Residential car homes also known as group homes or adult family homes, are facilities that offer a home-like setting for seniors who need some assistance in handling daily living. Residents receive services from one or two caregivers who live in the home with them. Caregivers offer the same kind of services residents receive from assisted-living facilities, but often at a lower price.

Residential care homes offer:

  • Private or shared rooms.
  • Assistance with bathing, dressing and other activities.
  • Transportation to appointments.
  • All meals.

Cost

Costs for residential care range for $3,000 per month in a facility with 25 or fewer beds to $3,540 for facilities with 26 or more beds, according to the Scan Foundation.

Payment Options

  • Personal funds.
  • Social Security payments.
  • Medicaid, in some cases.
  • Long-term care insurance.

Home Care

Home care is the least expensive option, although it may not be appropriate if extensive medical care is needed. It allows older people to live in their homes while receiving assistance from aides.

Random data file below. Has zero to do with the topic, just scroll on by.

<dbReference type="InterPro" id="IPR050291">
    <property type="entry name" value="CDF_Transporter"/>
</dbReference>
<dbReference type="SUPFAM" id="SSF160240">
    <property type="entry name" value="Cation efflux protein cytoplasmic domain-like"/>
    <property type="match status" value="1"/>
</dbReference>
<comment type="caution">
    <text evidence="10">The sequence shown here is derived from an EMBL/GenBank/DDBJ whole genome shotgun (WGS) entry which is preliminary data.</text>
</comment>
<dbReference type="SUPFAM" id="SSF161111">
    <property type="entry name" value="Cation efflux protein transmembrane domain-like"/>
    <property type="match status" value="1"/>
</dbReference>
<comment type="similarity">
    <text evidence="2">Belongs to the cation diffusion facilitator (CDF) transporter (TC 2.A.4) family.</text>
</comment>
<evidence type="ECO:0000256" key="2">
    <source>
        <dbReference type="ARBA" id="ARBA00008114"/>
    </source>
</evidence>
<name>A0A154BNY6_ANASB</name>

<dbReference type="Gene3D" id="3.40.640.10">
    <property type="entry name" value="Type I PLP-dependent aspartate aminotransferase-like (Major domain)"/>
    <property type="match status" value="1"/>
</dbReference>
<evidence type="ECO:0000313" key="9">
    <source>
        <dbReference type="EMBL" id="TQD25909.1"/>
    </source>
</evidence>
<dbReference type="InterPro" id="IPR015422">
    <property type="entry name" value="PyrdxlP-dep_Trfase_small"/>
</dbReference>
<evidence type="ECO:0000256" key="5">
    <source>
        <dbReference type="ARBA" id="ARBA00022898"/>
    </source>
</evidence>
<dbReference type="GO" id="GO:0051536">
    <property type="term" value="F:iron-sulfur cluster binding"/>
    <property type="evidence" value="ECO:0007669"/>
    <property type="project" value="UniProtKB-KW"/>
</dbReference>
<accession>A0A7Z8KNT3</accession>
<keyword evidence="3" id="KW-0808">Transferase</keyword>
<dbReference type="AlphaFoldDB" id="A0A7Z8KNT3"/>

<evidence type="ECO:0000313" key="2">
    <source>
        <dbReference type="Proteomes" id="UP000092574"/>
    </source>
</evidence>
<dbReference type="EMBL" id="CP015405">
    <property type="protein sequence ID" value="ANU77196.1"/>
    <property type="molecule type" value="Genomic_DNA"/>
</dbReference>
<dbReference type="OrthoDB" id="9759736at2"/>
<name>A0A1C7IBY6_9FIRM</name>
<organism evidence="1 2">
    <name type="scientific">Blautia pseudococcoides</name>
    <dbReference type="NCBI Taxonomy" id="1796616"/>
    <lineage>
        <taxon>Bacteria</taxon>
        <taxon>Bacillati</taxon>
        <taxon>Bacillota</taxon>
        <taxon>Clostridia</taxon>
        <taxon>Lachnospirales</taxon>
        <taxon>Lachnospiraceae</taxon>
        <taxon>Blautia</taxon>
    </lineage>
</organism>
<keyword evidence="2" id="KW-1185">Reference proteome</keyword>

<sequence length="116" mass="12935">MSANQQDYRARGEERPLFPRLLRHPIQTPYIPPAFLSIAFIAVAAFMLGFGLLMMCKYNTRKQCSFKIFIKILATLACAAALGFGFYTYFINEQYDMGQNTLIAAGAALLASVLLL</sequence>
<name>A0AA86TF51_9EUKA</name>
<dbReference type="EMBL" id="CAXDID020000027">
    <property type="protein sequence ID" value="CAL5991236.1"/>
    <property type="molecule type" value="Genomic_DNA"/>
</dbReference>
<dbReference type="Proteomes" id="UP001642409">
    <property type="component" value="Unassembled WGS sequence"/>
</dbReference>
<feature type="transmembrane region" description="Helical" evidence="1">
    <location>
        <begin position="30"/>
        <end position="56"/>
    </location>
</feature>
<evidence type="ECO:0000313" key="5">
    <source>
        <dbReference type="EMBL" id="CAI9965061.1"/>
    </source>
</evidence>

Aides provide:

  • Assistance with daily living activities, such as bathing, dressing and scheduling and attending medical appointments.
  • Round-the-clock care or as many hours per week as needed
  • Assistance with grocery shopping and meal preparation.

Cost

Home health aides earn between $8.19 and $14.21 per hour, according to the Bureau of Labor Statistics.

Payment Options

  • Personal funds.
  • Medicare or Medicaid.
  • Long-term care insurance.

Alzheimer’s Care or Memory Care

Depending on the stage of the disease, patients with Alzheimer’s disease or dementia can receive care at an assisted-living facility, nursing home or residential care home or from a healthcare aide, specializing in memory care.